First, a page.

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NYSNYS NEWS: Lyft ride sharing company running up against Legislature's calendar as it seeks change in NYS insurance law to let it operate here.
NYSNYS News
NYSNYS NEWS: Lyft ride sharing company running up against Legislature's calendar as it seeks change in NYS insurance law to let it operate here.

By Kyle Hughes
NYSNYS News


ALBANY, N.Y. (June 2) With just days remaining in the 2015 session, the ride sharing company Lyft and its supporters called on the Legislature Tuesday to pass a bill to change state insurance law and permit the service to get going in New York.

"There's not a culture that exists right now that's confident in calling a cab, confident that they would show up (that) a dispatcher that would even pick up the phone," said Vic Christopher, the owner of Lucas Confectionary, a unique bar and restaurant in Troy, and an outspoken supporter of ride sharing.

"To create a culture where people will travel in this manner will bring another level of business and another level of clientele into our respective businesses."

He says he has used the services in perhaps 20 cities and talked to dozens of drivers. He called Uber and Lyft "a life changing experience. This app has been pretty uplifting to a lot of people who have come from some pretty rough situations because it is an inexpensive entrepreneurial opportunity. Someone can be in business with an asset that they already own."

Albany restaurant owner Matt Baumgartner, whose businesses include Bombers and Wolff's Biergarten, said riding sharing would also likely cut down on drunk driving by providing alternative transportation. He said the "cab situtation is so bad" in the Albany region. "I have a lot of friends visiting and the Amtrak (train station taxi) situation is just a nightmare. I think it would just improve in a million different ways.

He supports Lyft's efforts to pass the bill to let Transportation Network Companies insure drivers participating on the ride sharing services in accordance with state Insurance Law. The bill also for registration and checks on driver backgrounds and safety records, giving the Department of Motor Vehicles authority to further regulate the services if necessary.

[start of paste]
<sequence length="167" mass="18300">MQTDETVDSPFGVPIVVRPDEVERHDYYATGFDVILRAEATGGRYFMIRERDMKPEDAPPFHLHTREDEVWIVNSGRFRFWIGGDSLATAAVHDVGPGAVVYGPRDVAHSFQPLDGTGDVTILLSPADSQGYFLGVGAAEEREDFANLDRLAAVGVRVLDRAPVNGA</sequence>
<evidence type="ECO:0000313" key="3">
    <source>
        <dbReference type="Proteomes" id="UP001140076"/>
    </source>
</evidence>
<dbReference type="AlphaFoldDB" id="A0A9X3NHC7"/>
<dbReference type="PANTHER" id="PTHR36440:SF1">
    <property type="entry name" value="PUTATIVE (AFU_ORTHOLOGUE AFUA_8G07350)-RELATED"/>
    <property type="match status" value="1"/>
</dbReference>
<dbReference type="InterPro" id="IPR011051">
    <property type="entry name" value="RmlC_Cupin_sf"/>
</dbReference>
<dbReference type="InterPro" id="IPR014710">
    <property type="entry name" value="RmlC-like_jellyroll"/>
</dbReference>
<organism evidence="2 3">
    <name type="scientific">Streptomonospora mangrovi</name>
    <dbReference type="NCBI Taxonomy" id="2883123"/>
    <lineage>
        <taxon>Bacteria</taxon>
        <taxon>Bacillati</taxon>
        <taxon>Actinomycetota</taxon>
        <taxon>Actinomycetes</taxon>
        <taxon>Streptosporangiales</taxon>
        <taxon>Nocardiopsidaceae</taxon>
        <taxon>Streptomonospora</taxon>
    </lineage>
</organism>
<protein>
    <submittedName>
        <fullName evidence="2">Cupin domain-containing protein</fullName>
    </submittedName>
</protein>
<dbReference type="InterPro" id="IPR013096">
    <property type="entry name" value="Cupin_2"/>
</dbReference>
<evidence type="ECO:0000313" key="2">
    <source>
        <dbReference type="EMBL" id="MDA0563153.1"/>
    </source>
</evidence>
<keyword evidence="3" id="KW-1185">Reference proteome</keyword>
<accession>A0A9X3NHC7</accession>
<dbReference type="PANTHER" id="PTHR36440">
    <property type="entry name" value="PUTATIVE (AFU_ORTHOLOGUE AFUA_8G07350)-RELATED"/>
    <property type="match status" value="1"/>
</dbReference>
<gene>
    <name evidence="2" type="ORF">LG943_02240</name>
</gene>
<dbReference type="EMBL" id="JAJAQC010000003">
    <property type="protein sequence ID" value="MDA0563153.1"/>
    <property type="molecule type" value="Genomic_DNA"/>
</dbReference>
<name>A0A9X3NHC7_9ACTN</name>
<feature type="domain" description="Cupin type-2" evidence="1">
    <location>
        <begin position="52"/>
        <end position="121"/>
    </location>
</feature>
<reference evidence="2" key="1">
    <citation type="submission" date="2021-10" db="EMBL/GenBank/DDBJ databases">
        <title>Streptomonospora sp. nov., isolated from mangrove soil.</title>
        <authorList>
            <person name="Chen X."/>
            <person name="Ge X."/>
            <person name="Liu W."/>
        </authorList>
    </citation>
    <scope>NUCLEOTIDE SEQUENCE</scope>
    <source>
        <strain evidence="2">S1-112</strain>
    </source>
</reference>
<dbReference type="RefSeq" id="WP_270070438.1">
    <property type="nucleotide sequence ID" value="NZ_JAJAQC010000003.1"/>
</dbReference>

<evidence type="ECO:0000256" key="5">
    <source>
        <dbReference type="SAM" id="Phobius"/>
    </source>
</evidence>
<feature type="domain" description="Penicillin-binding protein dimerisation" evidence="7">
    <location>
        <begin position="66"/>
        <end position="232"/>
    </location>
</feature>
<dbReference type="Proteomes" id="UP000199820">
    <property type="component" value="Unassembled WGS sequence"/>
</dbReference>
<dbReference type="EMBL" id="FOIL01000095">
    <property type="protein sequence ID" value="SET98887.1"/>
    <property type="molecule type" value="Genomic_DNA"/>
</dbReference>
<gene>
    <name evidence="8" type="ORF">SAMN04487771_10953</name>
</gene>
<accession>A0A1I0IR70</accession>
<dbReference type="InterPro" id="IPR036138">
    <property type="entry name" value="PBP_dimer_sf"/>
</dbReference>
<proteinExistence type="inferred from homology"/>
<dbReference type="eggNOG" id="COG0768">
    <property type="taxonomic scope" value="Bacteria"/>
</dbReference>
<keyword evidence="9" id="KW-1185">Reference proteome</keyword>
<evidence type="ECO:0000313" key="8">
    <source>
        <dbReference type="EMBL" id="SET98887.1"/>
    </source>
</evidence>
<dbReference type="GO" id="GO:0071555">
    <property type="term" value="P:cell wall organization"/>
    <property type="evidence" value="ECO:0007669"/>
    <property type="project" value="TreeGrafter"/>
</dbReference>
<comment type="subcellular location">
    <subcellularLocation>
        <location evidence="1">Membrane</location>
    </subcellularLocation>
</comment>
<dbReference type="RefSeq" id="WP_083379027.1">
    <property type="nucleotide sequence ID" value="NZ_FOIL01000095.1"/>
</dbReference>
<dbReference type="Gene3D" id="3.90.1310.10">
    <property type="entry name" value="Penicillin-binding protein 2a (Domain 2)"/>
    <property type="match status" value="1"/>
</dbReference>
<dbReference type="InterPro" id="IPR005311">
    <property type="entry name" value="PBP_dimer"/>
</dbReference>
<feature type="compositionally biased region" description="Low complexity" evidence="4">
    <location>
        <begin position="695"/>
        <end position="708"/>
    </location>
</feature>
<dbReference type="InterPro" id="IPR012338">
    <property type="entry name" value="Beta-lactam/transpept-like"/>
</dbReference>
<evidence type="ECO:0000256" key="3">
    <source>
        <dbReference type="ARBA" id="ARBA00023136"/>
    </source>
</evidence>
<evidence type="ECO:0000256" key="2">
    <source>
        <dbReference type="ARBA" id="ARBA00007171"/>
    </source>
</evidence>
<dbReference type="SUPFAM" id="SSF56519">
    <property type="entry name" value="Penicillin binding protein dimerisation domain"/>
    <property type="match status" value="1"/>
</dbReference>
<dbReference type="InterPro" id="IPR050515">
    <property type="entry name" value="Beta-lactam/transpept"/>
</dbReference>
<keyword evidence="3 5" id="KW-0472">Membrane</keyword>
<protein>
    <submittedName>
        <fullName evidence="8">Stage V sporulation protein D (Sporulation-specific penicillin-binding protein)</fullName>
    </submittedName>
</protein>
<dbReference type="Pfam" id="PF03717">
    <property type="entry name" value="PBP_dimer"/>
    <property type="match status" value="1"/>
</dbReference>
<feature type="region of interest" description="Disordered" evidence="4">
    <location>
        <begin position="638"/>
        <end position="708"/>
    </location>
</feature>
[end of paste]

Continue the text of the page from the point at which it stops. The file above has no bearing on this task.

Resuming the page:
The company provides drivers with a $1 million policy when paying fares are on the vehicle, which must also have private auto insurance under state law. The bill would permit the companies to use group insurance policies to provide the coverage.

The bill's main sponsors are Assemblyman Kevin Cahill (D-Kingston) and Senator James Seward (R-Milford). Assemblyman John McDonald (D-Cohoes) the current taxi industry has many problems, including how credit card processing is done.

"The majority of credit card process that is done, as I understand from the dark underbelly (of the taxi industry), is basically calling in a credit card number over the radio," he said.

"Transportation Network Companies (TNCs) provide a digital platform that matches consumers with a community of vetted local drivers offering rides using their personal vehicles," the bill memo says. "Existing transportation options alone can no longer fully accommodate growing populations, yet 80% of the seats in personal vehicles remain empty. TNC platforms are already filling those empty seats across the country by providing additional transportation options to communities that need them most and reducing the economic burden of car ownership."

"The broader benefits of ridesharing are being realized in communities where TNCs have been able to scale effectively. Ridesharing protects consumer choice, responds to unmet market demands, supplies accessible and affordable transportation options to underserved areas, provides economic opportunities, reduces drunk driving, eases traffic congestion, curbs air pollution and provides last mile solutions to commuters seeking to utilize existing transit options. TNCs are continuing to evolve to maximize these benefits with innovative options in the largest markets where they have been able to grow within the framework of reasonable regulation."

Lyft was started in San Francisco in 2012 and now operates in 60 cities. While it is not active in all states, the company says the insurance laws of all states except New York currently permit its insurance policy to cover drivers when they have a fare.

The services operated for a few months in 2014 in Buffalo and Rochester until it was put on hold at the direction of the state attorney general's office. The bill would permit it to operate in everywhere in the state but New York City, where a taxi medallion industry is well established.

Lyft spokesman David Mack said there is little opposition to rolling out the service in New York.

"I would say our biggest opposition is the clock and time," Mack said. "There is not strong opposition that has come out opposed to the bill in the merits. It is literally a sense of making it a priority."

The session is schedule to end on June 17, with only eight session days left. There is also a logjam of end of session bills to contend with.

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